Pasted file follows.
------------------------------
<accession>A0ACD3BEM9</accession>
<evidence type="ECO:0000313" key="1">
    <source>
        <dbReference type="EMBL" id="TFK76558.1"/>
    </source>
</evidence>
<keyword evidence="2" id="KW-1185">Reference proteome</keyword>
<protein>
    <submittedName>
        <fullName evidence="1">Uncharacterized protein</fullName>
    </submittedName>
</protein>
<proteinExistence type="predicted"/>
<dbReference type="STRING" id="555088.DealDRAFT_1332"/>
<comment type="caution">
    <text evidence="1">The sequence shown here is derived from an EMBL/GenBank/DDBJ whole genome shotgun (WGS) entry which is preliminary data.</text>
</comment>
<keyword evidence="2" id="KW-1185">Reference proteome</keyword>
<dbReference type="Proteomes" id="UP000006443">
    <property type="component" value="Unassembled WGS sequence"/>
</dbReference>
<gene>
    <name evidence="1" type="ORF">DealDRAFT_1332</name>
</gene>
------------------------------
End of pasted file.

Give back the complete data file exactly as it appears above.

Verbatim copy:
<accession>A0ACD3BEM9</accession>
<evidence type="ECO:0000313" key="1">
    <source>
        <dbReference type="EMBL" id="TFK76558.1"/>
    </source>
</evidence>
<keyword evidence="2" id="KW-1185">Reference proteome</keyword>
<protein>
    <submittedName>
        <fullName evidence="1">Uncharacterized protein</fullName>
    </submittedName>
</protein>
<proteinExistence type="predicted"/>
<dbReference type="STRING" id="555088.DealDRAFT_1332"/>
<comment type="caution">
    <text evidence="1">The sequence shown here is derived from an EMBL/GenBank/DDBJ whole genome shotgun (WGS) entry which is preliminary data.</text>
</comment>
<keyword evidence="2" id="KW-1185">Reference proteome</keyword>
<dbReference type="Proteomes" id="UP000006443">
    <property type="component" value="Unassembled WGS sequence"/>
</dbReference>
<gene>
    <name evidence="1" type="ORF">DealDRAFT_1332</name>
</gene>